For today’s post I’m going a little off topic. For this week I’m pushing pause on the Paris life updates and talking about something very close to my heart. Skin. To be precise, acne. Towards the end of last year a well-known beauty blogger known as My Pale Skin, real name Em Ford posted this video to her social channels. If you haven’t seen it yet, I’d highly recommend watching. As someone who has struggled with their skin since my early teens I was able to relate to it in so many ways.

I’m not ashamed to say that watching it made me cry, for more than one reason. It reminded me of all the emotions I had when my skin was bad, how low my self esteem was, how much I hated looking in the mirror, how I hoped every morning I would wake up and my skin would miraculously have cleared. It reminded me of the countless times I sat and cried silently in my room, the almost daily tearful phone calls I had with my mum, the struggle I had making myself go out when my skin was at its worst and how I felt like no amount of make up would cover it adequately. To most I seemed happy, to most they wouldn’t know the internal struggle I was facing on a daily basis, to most it wouldn’t seem ‘that bad’. I was told by so many people it wasn’t that obvious, I was told by several doctors I would probably grow out of it, I was surrounded by people with near perfect skin and I felt very alone. Nothing I was prescribed seemed to work, I started to feel hopeless and as though it would never get better. I avoided anyone seeing me without makeup, even my closest friends and family. I felt anxious whenever I was going through a serious breakout, I was sure everyone was just looking at my skin and seeing every pimple and make-up covered bump or scar.

When my parents moved to Suffolk I eventually got seen by a sympathetic GP. One whose daughter also suffered from acne.  Finally I was referred to a dermatologist in the hope I’d be put on Isotretinoin, more commonly know as roaccutane. I was in such a bad place with my skin I refused to go to the hospital make up free. I cried when I went into the consultation room and the consultant said I had to remove my make-up. He was slightly shocked at how bad it actually was…I’d become quite good at masking the redness, scarring etc. over the years. I can’t explain the relief when he said that I would be eligible for the treatment I’d been wanting to have for so many years. As last I was put on a 6 month course of roaccutane. You’re warned it will get worse before it gets better and there can be some side effects but luckily I only suffered with very dry skin. Cetaphil and a lotion prescribed by the consultant became life savers. It did take some time but slowly I started to see progress. I saw out the full six month course and finally my skin was clear! Rejoice!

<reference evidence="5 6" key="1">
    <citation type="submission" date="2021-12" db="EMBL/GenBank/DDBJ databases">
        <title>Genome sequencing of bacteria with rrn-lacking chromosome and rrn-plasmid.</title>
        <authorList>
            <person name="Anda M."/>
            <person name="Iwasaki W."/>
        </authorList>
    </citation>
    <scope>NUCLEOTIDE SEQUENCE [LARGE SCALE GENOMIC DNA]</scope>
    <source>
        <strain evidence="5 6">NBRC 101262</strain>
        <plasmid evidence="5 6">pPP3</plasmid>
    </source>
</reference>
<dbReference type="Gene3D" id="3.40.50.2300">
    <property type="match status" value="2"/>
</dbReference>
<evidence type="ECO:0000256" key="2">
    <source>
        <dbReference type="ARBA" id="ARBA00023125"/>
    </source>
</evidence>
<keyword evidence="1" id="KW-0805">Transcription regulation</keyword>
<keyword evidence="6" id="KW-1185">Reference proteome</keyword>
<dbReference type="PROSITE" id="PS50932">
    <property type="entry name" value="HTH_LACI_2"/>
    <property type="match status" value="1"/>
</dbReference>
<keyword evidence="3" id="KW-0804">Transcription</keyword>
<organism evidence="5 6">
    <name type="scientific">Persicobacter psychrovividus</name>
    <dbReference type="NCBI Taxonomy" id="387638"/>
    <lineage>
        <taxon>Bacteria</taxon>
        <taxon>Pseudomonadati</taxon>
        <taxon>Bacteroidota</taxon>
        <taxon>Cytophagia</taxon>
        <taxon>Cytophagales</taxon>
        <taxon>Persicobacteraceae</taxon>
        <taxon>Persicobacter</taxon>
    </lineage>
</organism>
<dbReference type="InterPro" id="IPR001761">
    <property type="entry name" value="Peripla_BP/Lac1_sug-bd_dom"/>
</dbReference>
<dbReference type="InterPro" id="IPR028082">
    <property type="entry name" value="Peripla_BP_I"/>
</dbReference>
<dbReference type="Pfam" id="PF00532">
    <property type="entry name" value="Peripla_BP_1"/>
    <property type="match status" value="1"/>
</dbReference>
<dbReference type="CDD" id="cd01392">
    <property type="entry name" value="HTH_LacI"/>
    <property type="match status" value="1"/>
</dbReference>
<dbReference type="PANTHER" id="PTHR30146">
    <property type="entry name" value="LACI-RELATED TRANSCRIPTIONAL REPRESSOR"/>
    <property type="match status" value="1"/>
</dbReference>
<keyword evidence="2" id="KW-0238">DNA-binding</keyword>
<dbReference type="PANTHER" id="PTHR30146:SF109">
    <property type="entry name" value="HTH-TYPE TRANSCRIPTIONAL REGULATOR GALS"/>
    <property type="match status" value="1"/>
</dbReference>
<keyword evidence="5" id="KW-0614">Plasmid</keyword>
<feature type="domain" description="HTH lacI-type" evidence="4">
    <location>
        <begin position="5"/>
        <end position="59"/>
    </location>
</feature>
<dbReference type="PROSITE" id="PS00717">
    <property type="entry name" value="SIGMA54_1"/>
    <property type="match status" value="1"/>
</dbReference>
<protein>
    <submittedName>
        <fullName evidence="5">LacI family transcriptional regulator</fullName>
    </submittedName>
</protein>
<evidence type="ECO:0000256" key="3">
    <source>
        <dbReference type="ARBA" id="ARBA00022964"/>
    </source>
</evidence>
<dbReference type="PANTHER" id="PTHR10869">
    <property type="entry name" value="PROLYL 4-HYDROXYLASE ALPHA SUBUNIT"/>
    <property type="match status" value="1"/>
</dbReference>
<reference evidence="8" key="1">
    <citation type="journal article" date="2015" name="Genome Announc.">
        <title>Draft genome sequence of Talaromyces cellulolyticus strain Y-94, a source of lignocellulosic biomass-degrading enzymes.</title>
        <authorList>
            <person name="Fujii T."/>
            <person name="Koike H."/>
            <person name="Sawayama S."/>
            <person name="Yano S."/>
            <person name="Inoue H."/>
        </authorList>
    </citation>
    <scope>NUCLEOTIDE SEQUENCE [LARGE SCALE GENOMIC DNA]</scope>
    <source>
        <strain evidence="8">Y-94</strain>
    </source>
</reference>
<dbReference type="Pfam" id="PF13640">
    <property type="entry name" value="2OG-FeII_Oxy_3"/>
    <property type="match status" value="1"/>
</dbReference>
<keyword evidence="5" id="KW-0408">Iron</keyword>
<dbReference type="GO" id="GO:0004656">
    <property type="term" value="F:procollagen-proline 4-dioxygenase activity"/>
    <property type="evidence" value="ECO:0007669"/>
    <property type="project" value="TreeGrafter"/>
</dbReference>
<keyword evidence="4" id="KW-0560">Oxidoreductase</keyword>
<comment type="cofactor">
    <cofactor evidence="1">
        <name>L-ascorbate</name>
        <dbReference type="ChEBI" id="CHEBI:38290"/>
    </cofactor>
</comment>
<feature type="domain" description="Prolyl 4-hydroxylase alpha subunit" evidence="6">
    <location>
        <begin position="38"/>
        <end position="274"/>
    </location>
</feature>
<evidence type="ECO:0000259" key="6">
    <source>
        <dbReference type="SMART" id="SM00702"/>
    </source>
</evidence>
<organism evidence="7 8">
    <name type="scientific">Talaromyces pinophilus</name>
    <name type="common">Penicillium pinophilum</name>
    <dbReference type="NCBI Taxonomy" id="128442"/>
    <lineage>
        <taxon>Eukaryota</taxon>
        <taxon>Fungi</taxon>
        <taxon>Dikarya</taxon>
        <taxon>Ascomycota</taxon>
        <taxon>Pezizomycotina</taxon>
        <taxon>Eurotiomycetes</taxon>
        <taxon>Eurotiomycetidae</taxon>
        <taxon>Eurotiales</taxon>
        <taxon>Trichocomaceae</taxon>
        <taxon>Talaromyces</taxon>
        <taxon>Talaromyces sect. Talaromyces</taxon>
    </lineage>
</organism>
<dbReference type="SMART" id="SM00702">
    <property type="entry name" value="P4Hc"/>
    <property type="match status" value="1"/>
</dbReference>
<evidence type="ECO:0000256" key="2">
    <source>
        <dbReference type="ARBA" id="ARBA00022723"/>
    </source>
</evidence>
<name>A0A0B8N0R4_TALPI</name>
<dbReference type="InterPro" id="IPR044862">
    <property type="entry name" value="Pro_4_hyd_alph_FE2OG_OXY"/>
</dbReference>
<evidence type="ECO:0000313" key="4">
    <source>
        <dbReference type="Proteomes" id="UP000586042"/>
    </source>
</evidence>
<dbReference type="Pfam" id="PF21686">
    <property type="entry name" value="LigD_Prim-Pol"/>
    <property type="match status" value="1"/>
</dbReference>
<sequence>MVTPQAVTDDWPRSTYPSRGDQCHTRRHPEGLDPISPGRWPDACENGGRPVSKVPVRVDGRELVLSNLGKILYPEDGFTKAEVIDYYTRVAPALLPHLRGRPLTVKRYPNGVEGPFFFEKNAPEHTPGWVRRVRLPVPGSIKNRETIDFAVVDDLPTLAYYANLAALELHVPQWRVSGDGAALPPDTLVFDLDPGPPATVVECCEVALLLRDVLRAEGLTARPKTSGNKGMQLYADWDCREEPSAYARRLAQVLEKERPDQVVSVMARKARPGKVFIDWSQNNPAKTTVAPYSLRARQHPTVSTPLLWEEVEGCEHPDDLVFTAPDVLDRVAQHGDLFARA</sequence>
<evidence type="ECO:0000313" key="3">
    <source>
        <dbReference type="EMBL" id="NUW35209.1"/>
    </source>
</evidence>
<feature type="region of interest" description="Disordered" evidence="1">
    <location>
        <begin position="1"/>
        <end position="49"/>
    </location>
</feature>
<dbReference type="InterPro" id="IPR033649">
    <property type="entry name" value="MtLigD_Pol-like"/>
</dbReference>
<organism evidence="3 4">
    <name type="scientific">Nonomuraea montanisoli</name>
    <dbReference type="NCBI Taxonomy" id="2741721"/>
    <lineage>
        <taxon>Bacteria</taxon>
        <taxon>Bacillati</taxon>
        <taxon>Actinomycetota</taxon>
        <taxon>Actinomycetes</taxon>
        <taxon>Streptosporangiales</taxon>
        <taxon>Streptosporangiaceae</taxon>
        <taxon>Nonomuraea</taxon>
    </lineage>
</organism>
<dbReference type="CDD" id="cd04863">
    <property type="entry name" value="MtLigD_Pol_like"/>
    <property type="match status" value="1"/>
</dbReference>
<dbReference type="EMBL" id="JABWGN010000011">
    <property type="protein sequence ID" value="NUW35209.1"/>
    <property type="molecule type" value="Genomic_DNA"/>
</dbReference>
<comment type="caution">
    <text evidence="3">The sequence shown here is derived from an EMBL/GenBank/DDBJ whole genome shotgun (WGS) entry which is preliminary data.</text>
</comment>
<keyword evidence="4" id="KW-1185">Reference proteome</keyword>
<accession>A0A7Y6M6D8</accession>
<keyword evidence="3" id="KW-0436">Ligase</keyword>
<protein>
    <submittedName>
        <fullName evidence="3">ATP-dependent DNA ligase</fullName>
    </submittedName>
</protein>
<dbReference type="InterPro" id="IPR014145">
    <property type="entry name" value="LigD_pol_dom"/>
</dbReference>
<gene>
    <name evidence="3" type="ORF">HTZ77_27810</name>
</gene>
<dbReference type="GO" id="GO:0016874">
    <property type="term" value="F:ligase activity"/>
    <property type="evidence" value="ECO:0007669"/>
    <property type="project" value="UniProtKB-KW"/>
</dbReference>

However, it only stayed that way for just under a year and then the acne came back with vengeance. I was at a loss, I had no idea what else to do, to try. I’d been on every medication possible…what now? I spent hours doing research and eventually stumbled across a skincare regime created by a guy who had suffered severe acne and found nothing had worked. He decided to create his own system. I decided I needed to give it a try. I read hundreds of testimonials and then went ahead and purchased. I’m not going to lie, it isn’t cheap and you must strictly follow the steps for it to be effective but if it works it would definitely be worth it. A few years later and I’ve never looked back, my skin is so much more stable now than it has ever been. I actually look forward to taking my make-up off at the end of the day and I have one or two make-up free days each week too. I’ve substituted a couple of the elements for other more readily available products now that I’ve been using it a while. I’m a HUGE fan of Glossier and use their Milky Jelly Cleanser, and at night I still continue to use the Cetaphil moisturiser or one by Mixa that I found here in France. As a day time moisturiser I use the Avene Cleanance Mat moisturiser. I also make sure that I wash my make-up brushes religiously and I take a few vitamins that are supposed to help specifically with your skin. The combination of all the above seems to be working well and in general my skin is pretty good now. I obviously break out from time to time but now I don’t feel the same sense of panic that I used to.

Now getting back to the video I mentioned in the first paragraph, sorry for the detour but I thought a little explanation as to why it made such an impression on me was important. The video validated every one of the emotions I experienced during the time when my skin was at its worst. It explains all the things I’ve never been able to, how much acne and any of the other skin conditions shown can have an affect on your mental health. So many times I struggled with the thought that I shouldn’t care about my acne, it shouldn’t bother me. That it was shallow to be so fixated on it, but this video made me realise that these feelings were all ok, were out of my control and it was ok to feel that way. What’s more it’s been SCIENTIFICALLY backed up. I applaud what Em from My Pale Skin Blog is doing and the courage she is giving to other people all over the world. Writing this down has been quite terrifying, and it feels like an overshare but has also been somewhat therapeutic at the same time.

Maybe one day I’ll be brave enough to share the barefaced, no make-up, before and after photos. For the moment, I’m not quite ready to do that.

F x

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